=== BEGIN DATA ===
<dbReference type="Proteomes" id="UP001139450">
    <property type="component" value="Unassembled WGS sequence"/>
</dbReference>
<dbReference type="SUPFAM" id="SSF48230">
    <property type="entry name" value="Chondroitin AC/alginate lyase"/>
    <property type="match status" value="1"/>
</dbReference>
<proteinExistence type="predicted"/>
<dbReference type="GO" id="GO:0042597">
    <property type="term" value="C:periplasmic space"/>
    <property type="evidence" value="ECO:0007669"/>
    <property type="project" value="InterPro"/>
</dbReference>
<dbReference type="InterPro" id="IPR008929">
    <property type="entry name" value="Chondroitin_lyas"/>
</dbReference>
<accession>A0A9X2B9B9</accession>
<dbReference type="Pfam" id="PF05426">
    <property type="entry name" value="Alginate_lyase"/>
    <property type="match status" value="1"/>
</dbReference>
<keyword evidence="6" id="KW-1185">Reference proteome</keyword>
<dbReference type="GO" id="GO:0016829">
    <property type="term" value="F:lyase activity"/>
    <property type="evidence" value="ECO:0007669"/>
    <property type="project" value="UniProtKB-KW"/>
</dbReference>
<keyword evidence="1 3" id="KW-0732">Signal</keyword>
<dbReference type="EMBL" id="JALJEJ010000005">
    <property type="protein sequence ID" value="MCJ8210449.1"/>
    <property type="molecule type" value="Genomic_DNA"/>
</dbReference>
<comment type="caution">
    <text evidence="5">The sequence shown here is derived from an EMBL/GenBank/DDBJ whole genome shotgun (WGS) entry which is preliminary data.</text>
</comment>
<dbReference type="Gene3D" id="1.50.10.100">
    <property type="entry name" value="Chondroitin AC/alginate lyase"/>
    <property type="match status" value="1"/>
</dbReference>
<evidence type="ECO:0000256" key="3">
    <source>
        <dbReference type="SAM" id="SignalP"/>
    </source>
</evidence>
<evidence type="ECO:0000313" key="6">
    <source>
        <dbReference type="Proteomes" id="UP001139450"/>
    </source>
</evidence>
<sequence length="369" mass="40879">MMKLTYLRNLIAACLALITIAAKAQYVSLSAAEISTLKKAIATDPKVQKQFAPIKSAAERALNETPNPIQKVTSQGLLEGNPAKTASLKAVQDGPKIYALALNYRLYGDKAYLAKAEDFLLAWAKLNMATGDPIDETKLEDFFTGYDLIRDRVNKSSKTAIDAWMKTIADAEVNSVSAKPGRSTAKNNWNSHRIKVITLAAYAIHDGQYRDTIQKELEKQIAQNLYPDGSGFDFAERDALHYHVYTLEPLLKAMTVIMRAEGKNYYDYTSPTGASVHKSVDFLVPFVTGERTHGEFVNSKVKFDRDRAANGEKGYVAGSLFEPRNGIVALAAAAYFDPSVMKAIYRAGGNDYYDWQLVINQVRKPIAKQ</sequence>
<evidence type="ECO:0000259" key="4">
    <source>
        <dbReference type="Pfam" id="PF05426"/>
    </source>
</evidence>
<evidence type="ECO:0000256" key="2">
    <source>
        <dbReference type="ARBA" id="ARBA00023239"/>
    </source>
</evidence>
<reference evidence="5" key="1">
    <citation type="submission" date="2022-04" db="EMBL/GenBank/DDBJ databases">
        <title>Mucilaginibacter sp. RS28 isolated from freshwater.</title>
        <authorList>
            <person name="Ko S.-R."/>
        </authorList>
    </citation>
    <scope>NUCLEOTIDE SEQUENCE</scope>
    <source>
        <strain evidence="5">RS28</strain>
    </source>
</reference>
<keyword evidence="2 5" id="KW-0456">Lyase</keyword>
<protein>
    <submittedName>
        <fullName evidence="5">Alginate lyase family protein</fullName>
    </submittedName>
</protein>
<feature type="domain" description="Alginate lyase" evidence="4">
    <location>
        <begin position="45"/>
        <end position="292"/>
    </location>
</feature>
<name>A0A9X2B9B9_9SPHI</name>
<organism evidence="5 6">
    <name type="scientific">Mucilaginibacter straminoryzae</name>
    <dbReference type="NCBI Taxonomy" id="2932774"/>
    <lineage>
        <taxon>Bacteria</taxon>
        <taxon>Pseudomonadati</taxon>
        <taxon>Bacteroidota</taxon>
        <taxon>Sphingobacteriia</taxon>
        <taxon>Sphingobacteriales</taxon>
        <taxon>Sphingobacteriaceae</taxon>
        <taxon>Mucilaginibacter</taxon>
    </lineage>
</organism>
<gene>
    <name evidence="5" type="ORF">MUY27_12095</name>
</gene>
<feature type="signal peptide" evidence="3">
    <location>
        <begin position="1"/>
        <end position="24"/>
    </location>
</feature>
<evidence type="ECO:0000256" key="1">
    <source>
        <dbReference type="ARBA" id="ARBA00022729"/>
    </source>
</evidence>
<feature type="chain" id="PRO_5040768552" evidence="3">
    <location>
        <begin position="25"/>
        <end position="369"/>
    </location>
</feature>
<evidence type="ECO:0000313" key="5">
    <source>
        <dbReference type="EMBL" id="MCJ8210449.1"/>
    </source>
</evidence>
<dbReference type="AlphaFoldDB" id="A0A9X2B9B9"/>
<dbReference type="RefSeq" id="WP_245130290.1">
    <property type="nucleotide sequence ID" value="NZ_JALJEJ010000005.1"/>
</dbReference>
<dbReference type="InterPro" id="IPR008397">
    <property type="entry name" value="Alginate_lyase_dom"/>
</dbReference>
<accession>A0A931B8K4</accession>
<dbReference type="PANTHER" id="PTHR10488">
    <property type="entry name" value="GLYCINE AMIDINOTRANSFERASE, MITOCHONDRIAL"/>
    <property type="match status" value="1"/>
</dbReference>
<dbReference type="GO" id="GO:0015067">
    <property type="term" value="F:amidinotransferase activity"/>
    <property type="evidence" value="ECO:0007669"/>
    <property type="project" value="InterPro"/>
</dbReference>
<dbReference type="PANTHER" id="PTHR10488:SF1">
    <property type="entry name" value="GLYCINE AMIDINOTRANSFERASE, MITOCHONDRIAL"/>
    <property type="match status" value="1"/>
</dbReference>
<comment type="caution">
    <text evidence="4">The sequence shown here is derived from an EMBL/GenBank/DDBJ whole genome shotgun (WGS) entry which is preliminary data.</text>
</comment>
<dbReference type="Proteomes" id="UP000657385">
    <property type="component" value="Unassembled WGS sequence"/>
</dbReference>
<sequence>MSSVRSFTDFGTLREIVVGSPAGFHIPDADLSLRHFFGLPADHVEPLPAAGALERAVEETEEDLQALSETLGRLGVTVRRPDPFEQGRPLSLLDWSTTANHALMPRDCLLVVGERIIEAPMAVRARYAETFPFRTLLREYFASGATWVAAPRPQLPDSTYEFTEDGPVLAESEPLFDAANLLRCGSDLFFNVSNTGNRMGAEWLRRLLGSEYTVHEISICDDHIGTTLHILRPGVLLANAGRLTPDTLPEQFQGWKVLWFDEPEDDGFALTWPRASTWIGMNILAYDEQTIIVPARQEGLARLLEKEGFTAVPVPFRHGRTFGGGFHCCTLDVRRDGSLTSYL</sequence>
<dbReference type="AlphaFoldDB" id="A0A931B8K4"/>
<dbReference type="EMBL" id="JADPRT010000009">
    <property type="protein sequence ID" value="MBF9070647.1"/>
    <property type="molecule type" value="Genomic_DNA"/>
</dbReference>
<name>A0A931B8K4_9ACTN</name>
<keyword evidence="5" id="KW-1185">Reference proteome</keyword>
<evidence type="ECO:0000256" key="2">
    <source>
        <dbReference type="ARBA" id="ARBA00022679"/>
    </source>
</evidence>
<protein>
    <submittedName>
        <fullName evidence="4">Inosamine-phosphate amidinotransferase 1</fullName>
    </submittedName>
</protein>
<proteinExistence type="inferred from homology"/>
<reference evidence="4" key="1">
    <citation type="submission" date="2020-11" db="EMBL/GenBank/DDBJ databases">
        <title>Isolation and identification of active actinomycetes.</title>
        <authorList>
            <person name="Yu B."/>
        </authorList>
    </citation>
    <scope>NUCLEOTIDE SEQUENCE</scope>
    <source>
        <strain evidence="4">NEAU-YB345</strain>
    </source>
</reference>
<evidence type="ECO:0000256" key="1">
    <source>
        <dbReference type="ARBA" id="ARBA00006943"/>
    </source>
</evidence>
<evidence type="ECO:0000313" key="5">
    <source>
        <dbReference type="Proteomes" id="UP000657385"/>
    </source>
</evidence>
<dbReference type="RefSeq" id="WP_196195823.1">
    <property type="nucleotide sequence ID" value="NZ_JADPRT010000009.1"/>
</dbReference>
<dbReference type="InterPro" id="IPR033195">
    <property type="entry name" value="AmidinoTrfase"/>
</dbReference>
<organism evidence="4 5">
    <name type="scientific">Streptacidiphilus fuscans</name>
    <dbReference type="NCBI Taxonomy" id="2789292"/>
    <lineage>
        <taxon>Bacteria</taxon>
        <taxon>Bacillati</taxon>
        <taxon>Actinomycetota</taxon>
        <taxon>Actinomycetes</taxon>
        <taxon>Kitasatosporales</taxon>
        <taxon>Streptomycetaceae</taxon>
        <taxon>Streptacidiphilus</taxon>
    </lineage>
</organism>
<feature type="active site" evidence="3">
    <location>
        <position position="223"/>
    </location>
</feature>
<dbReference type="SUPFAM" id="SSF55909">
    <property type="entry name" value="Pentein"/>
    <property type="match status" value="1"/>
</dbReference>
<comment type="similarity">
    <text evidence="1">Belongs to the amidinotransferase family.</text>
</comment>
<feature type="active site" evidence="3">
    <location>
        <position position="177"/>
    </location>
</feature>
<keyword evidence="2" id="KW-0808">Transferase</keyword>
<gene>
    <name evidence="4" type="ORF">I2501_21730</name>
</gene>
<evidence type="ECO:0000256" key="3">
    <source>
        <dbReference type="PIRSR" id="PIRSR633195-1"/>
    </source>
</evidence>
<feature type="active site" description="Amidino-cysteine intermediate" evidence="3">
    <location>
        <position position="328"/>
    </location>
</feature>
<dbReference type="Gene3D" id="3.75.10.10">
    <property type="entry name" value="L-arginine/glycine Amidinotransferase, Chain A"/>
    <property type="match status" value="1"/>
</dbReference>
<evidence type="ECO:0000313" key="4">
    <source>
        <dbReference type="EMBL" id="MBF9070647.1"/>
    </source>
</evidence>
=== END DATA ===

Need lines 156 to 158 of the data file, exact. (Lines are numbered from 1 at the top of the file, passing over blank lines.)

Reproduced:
</dbReference>
<name>A0A931B8K4_9ACTN</name>
<keyword evidence="5" id="KW-1185">Reference proteome</keyword>